When the body and mind no longer exist, the self would no longer exist.

So, at the end of this life, when the aggregates of this life cease, then the self would totally discontinue. That is in a [inaudible] when things inherently arise and disintegrate. Of course, when they don’t inherently arise and disintegrate, when we die, the body has a continuity. The mind has a continuity. When we die, the body becomes the lunch of the worms. The mind goes into the next life. That is because things are not inherently existing. If they were, then everything when it ended would just finish, that’s it. In which case, the self would also finish. Then five:

Since the body and mind are plural, one person’s selves would also be plural.

If you said, “I am my body and I am my mind,” then there are two I’s. Or if we say, the five aggregates, “I am my five aggregates,” then since there are five aggregates, there are five me’s. Or, if there is just one me, then you have to say, one thing is me. You couldn’t have more than one thing. Then six:

Since the I is just one, mind and body would also have to be one.

Then seven:

Just as mind and body are produced and disintegrate, so it too would have to be asserted that the ‘I’ is inherently produced and inherently disintegrates. In this case, neither the pleasurable effects of virtuous actions, nor the painful effects of non-virtuous actions, would bear fruit for us or we would be experiencing the effects of actions we did not do.

Both of which don’t make any sense.

What we are seeing in this whole negation is that we believe that the I exists this way. If the I really existed this way, these would be the consequences of it existing in that way. Do those consequences make sense? No, they don’t make any sense at all. Then from that, you draw the conclusion that, then the I doesn’t exist inherently in the way that it appears. If all the things that it says, “Well, if it exists inherently, then this and this and this would happen. If all those things made sense, then the self, the I, the person would inherently exist.” But none of those things make any sense. It is a way of reasoning that we use a lot. The examples I choose [laughter] You know who my topic of examples is. But you can see—if this person, dare I, if ‘beep’ were appropriate to be elected President, then he would be consistent in what he says. He would unify the country. He would be a good representative for us in front of the United Nations. Do you see any of those? No. Therefore, not a good candidate for President. Do you get what I am saying? It is that line of reasoning. It is a good example, isn’t it? It is that example of the kind of reasoning that you would use and none of the consequences hold. So the only thing you can do is negate the thesis and say it can’t be like that. Sorry if I offended anybody. You can riot outdoors. [laughter]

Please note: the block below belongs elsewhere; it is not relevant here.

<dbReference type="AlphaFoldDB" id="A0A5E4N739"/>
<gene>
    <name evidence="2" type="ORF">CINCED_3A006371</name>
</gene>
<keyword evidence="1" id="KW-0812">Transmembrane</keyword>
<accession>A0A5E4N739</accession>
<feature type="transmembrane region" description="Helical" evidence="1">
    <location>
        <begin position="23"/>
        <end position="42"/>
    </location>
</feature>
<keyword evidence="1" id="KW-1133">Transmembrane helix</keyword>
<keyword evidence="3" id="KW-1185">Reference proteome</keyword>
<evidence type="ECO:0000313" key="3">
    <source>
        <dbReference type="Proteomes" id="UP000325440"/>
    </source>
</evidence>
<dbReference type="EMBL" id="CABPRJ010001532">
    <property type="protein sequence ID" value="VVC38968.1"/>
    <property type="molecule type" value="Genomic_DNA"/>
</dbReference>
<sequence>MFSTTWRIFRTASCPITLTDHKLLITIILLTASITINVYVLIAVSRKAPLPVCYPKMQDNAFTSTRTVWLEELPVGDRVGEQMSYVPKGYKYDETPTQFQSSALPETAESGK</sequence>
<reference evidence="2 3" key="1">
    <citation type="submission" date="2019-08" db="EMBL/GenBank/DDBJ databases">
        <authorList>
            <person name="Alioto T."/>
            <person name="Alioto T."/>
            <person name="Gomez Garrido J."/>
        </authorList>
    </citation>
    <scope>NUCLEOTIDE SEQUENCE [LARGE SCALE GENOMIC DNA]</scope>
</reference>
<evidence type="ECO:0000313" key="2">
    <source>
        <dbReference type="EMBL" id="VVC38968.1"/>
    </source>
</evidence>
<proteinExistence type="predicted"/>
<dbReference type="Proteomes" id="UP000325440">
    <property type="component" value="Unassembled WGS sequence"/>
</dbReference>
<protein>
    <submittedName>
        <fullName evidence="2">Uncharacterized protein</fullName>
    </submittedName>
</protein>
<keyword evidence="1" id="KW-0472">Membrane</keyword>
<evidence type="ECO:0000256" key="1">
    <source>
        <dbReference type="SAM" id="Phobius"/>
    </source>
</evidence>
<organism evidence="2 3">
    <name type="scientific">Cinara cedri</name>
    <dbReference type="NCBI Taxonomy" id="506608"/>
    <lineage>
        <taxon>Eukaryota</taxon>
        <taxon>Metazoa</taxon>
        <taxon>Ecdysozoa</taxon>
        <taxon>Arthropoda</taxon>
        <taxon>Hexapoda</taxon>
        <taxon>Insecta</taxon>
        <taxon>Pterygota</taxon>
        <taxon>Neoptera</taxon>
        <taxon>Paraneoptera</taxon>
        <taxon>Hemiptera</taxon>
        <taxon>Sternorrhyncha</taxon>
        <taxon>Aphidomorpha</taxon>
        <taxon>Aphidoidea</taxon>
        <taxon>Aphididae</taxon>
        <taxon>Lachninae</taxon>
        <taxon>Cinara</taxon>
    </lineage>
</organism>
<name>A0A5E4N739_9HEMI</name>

Remember what is inherently established cannot be included within the same continuum but must be unrelatedly different. Understanding this depends on getting an accurate sense of how the I and other phenomena usually appear to you to be self-instituting and how you usually accept that appearance and then act on the basis of it.

The way the I appears, here I am and then we act on the basis of accepting—here I am, and then all the other assumptions that come with “here I am,” like, “I should always get my way. Everybody should always like me. My ideas are the best.” This is the kind of exaggerated existence that we are investigating.

Chapter 14 is analyzing difference. This is the fourth point. The first point was identifying the object of negation. The second was saying that if the I existed that way, it would have to be either completely one with the aggregates or totally separate. The last chapter was analyzing if it was completely one with the aggregates. This chapter is analyzing if it is completely separate.

A quote here from Nagarjuna, from Precious Garland, (airing Thursday nights at 6:00 Pacific Standard Time):

Just as it is known that an image of one’s face is seen dependent on a mirror, but does not really exist as a face, so the conception of I exists dependent on mind and body, but like the image of a face, the I does not at all exist in its own reality.